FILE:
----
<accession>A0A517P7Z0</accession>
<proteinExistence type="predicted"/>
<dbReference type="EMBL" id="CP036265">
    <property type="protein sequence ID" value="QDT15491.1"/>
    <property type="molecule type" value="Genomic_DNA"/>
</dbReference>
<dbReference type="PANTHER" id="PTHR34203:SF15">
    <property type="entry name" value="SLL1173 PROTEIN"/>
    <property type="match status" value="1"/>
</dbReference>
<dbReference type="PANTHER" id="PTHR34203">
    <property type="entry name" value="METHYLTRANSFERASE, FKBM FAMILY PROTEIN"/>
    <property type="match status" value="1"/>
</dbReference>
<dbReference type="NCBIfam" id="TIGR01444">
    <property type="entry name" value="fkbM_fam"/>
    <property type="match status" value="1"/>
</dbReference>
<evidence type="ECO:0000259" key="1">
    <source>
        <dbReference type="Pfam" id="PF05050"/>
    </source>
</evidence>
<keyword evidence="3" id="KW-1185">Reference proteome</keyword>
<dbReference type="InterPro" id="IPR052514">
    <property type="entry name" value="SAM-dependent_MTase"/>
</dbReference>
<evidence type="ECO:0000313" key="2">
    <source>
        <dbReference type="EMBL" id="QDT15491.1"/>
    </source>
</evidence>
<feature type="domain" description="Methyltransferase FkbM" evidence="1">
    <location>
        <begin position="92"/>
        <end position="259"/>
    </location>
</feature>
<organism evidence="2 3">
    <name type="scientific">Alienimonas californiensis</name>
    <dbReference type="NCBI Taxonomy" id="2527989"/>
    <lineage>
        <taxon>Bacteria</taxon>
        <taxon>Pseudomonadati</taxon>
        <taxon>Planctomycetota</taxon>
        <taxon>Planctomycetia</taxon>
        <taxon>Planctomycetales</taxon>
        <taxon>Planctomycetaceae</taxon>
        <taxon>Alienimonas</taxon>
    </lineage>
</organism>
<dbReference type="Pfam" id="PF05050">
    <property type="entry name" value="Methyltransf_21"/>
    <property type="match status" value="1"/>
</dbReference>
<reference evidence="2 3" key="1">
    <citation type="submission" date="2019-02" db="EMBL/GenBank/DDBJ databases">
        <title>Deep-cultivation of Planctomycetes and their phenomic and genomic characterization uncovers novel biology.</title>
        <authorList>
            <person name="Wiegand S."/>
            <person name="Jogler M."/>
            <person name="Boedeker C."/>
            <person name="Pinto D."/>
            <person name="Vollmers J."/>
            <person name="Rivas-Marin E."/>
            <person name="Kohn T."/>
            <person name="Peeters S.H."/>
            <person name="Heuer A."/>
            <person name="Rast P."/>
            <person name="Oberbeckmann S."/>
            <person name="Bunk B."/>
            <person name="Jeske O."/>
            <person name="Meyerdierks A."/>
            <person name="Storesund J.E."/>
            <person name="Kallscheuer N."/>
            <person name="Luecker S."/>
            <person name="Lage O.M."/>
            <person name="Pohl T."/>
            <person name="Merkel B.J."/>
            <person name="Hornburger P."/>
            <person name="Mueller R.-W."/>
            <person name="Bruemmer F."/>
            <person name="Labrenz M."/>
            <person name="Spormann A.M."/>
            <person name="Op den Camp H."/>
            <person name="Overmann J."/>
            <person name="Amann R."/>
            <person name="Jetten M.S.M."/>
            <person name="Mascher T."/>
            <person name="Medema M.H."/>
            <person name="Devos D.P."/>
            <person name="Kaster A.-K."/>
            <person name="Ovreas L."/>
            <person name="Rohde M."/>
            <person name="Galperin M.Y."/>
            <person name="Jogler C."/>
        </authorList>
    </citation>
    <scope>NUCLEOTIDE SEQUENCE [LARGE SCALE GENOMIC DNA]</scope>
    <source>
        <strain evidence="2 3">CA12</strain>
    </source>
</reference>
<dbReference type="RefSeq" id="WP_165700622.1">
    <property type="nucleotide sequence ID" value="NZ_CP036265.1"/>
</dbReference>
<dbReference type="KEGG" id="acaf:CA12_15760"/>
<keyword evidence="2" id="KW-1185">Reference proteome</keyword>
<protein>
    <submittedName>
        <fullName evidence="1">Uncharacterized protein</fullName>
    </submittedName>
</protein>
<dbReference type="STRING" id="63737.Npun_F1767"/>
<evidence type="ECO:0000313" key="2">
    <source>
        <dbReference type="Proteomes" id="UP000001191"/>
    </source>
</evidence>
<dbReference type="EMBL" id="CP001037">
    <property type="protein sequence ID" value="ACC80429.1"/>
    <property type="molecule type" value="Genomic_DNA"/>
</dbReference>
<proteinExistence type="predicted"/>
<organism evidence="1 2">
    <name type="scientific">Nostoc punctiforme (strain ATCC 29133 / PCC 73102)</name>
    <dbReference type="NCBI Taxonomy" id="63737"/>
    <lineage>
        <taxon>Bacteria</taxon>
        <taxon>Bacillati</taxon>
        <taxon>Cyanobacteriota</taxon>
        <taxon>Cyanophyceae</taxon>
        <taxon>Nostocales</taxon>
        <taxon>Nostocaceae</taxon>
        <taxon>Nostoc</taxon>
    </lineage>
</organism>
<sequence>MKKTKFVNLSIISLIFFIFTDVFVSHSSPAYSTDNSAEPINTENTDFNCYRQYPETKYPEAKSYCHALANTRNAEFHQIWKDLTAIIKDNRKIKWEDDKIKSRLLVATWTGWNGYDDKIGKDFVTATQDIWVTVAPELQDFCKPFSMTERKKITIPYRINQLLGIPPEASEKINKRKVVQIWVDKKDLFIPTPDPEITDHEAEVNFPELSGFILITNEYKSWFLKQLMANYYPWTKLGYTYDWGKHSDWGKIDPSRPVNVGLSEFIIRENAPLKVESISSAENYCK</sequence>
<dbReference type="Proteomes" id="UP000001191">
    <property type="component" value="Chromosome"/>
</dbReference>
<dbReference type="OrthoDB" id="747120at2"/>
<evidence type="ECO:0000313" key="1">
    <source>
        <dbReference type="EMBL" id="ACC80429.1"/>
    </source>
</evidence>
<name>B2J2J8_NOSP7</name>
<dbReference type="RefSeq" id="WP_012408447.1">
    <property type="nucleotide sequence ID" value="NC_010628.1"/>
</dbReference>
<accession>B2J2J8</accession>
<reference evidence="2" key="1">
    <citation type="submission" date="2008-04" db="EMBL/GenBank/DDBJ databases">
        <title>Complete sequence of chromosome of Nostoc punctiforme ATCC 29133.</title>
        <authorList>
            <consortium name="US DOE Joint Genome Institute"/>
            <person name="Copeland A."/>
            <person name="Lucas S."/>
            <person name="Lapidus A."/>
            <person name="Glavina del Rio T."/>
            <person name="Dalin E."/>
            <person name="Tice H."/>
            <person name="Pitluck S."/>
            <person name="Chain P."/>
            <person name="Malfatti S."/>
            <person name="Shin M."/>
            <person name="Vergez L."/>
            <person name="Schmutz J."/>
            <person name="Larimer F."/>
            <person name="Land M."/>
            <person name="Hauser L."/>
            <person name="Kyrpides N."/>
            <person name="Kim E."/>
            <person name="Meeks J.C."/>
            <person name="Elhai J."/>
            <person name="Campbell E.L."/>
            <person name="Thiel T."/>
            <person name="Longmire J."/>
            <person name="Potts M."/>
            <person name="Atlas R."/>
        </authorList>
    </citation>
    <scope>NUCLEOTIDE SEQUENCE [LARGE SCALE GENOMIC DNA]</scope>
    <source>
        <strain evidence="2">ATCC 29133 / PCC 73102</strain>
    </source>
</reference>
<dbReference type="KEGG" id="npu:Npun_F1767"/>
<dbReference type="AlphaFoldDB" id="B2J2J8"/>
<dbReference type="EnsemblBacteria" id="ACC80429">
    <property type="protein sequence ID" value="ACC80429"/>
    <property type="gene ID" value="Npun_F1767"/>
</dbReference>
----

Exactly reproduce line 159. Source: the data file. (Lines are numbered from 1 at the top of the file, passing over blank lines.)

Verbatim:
            <person name="Lucas S."/>